It's Time to Fix the Housing Finance Market
Yesterday I mentioned Brad DeLong's belief that the biggest problem with the economy right now is the weak housing market:
I find it very hard to escape the conclusion that the big bad thing going on in the third millennium is not the excess construction of the mid-2000s housing bubble--a sum of 7.5% points of annual GDP....but rather the additional 20% points of annual GDP of residences not built since 2007 because of the financial crisis, resulting depression, and breaking of housing finance.
The chart above shows what DeLong is talking about. Housing was overbuilt in the aughts, but we've more than made up for that. The shortfall in new housing starts since 2008 is far larger than the excess between 2002 and 2007.
So what's the problem? Felix Salmon, keying off a New York Times piece today, writes that a big reason for the continuing weakness of the housing market is the inability of even people with good credit to get mortgages.
Anecdotally, it’s much harder to get a mortgage now than it used to be. In the NYT article, the Center for American Progress’s Julia Gordon says that “a typical American family” with a credit score in the low 700s is “being left out”: that’s a very long way from subprime, which is what you’re considered to be when your credit score is below 620.
Meanwhile, here in Manhattan, no one in my condo building has been able to sell or refinance for the past couple of years, thanks to an ever-shifting series of rules at various different banks, all of which are clearly designed to just give them a reason to say no.
The chart below shows this dramatically:
Needless to say, mortgages were too easy to get in 2006, and we don't want to go back to that level. But neither do we want to be where we are now. Salmon believes the problem is fairly simple: it’s not because of new rules about qualified mortgages or anything else regulatory, it's simply because 30-year fixed mortgage rates are currently running at about 4.5 percent. "Would you lend money fixed for the next 30 years at a rate of less than 5%?" he asks.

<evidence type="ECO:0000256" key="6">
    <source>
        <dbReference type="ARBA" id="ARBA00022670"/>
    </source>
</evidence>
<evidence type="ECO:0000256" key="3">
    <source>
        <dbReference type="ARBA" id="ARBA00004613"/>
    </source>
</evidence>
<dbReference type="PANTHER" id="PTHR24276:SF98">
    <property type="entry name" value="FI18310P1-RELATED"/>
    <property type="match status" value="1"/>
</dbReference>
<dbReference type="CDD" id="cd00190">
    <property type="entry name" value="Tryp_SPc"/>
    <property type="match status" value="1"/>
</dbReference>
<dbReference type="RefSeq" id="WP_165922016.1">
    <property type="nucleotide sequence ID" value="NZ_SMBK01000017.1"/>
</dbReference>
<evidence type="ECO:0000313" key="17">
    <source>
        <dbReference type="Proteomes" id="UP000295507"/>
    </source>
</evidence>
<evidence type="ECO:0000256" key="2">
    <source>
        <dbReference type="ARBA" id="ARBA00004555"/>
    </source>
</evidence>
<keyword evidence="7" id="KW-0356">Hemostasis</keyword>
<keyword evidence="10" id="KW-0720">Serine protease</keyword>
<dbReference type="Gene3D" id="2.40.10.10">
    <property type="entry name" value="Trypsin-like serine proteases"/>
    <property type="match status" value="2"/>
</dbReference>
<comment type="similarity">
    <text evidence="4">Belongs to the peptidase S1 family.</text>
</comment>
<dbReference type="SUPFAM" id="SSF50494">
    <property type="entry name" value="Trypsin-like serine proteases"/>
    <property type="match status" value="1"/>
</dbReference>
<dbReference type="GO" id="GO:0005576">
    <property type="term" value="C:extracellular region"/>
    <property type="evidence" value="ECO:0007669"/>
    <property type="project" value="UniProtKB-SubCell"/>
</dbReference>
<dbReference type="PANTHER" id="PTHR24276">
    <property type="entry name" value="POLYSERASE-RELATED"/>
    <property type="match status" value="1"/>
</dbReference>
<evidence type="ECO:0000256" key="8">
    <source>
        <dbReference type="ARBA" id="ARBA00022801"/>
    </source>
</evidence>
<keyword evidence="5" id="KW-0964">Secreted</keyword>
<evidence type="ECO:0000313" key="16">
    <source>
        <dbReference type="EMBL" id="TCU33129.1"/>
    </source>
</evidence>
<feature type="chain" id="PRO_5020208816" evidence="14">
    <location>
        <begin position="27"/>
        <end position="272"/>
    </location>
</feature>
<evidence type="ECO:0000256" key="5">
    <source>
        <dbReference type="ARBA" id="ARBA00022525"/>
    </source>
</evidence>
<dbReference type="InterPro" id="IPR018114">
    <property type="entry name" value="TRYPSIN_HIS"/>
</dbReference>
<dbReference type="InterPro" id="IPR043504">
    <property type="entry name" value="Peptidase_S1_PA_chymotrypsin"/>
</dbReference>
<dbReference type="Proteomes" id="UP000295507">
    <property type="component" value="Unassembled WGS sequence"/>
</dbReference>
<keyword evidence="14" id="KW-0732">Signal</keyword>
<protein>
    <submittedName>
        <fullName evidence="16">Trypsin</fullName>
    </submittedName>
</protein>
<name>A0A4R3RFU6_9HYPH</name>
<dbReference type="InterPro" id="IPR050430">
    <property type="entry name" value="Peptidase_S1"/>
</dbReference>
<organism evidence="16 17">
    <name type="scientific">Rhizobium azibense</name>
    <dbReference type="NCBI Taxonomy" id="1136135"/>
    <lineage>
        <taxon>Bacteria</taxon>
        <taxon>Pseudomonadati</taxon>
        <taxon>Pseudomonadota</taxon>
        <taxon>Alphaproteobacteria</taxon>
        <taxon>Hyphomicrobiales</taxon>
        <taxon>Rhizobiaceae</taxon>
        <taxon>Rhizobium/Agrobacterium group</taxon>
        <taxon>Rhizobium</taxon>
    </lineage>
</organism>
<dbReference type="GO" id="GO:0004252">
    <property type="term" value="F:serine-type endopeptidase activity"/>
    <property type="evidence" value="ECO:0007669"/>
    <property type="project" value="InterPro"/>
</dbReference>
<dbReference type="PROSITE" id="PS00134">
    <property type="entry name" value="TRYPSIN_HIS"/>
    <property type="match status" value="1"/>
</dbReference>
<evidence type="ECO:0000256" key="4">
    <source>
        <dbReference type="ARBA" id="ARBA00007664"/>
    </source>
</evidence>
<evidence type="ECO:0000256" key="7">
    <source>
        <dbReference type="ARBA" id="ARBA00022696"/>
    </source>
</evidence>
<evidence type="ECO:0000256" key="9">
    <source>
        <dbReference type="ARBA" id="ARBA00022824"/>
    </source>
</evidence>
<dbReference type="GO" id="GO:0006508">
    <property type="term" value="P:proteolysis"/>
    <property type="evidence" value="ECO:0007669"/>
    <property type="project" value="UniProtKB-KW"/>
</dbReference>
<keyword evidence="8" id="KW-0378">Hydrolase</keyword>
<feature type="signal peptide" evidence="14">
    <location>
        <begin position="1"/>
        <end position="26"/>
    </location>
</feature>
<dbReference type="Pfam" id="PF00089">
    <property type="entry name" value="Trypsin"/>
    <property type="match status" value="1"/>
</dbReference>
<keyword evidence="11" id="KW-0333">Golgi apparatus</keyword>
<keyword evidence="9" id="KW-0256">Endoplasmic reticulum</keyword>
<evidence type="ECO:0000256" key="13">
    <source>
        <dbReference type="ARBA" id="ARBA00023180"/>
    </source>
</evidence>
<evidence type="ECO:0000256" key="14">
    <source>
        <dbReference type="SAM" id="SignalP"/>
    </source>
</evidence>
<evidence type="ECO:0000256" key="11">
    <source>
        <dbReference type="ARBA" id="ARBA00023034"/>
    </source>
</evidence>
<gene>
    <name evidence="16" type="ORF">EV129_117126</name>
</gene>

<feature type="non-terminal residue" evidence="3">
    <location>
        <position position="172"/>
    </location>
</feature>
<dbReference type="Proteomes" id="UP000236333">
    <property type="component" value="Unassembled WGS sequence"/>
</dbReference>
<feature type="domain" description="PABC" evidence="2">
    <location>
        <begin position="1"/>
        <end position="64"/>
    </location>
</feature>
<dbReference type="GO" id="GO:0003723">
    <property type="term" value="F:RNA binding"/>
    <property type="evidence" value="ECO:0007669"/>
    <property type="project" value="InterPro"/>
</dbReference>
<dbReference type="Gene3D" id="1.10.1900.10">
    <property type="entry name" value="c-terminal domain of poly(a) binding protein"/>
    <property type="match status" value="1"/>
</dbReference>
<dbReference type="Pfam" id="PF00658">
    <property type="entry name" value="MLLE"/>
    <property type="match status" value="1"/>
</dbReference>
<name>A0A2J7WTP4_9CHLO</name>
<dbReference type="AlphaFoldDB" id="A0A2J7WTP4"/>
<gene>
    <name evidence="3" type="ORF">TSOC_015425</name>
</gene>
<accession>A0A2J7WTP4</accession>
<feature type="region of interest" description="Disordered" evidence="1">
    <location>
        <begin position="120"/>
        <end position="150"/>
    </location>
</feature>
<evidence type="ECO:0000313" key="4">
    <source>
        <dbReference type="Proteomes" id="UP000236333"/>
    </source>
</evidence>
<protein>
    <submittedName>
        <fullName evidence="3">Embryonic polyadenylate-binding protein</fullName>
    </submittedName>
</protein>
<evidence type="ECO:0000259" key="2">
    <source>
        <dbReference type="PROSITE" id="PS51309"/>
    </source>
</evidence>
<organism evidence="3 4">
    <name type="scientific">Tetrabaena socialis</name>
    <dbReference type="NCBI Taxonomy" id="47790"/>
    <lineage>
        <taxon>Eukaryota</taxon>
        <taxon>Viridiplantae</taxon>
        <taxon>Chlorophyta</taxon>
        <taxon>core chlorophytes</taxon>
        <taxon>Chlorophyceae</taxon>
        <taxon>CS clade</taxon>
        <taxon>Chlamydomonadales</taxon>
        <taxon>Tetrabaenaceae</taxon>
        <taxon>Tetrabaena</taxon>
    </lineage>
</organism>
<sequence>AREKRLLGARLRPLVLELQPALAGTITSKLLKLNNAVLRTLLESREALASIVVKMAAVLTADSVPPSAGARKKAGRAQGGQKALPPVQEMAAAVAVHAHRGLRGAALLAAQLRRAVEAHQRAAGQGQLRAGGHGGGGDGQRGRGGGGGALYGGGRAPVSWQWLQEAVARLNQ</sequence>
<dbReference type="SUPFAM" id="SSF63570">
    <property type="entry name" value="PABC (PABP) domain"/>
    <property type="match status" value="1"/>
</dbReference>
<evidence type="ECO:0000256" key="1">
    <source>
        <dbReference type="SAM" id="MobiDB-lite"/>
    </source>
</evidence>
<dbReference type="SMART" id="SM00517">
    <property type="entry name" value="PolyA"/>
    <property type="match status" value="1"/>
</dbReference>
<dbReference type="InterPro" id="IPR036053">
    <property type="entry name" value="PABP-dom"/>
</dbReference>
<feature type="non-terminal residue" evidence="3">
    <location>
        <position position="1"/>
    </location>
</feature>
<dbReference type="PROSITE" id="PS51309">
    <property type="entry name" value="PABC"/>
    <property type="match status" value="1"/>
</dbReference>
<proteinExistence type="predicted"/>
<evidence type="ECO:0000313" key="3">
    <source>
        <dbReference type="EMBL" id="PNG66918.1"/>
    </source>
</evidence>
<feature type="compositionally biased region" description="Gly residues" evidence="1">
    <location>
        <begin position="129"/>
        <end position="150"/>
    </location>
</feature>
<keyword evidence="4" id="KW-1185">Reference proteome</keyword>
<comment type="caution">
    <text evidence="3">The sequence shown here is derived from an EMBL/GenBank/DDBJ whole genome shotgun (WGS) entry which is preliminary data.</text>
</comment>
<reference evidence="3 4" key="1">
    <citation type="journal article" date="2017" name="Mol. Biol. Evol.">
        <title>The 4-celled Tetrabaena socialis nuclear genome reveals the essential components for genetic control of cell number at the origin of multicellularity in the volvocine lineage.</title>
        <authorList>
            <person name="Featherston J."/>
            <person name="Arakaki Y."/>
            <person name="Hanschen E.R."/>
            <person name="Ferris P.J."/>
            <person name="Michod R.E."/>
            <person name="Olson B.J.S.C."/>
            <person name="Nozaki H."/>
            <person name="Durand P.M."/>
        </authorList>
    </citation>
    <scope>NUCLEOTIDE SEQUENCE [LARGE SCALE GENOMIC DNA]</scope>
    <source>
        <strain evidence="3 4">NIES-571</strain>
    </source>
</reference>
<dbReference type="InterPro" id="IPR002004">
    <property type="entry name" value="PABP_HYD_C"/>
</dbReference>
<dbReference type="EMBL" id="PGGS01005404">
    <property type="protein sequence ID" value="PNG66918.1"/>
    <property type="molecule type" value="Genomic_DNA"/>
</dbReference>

The 30-year fixed mortgage is mostly a creature of Fannie Mae and Freddie Mac, who have historically bought up and securitized 30-year fixed mortgages so that banks didn't have to keep them on their books. They aren't doing that as energetically as they used to, and this has depressed the entire mortgage market. So what to do? DeLong suggests the answer lies with the government: "Have Mel Watt's FHFA end policy uncertainty about housing finance and rebalance the construction sector to fill in our current 20%-point of annual GDP housing capital deficit." Salmon suggests the answer might be the opposite: "Phase out the 30-year fixed-rate mortgage entirely, since it’s a product no private-sector financial institution would ever offer." But both agree that the mortgage market is a crucial part of getting the economy back on its feet. Here's Salmon:
One thing is clear: for all that the Fed has been pumping billions of dollars into mortgage securities as part of its quantitative easing campaign, all that liquidity has failed to find its way to new homebuyers. I’m in general a believer in renting rather than buying, but the US is a nation of homeowners, and in such a country, a liquid housing market is a necessary precondition for economic vitality. Right now, we don’t have one — and we don’t have much hope of getting one in the foreseeable future, either.
With household deleveraging having now run its course, this is a good time to start thinking more seriously about the housing market. It's not a silver bullet, but there are plenty of families out there willing to fund more residential construction if only they could get a mortgage. Not a go-go-no-doc-no-down bubble mortgage, just a normal mortgage for normal people. This is something that President Obama should probably be thinking pretty hard about.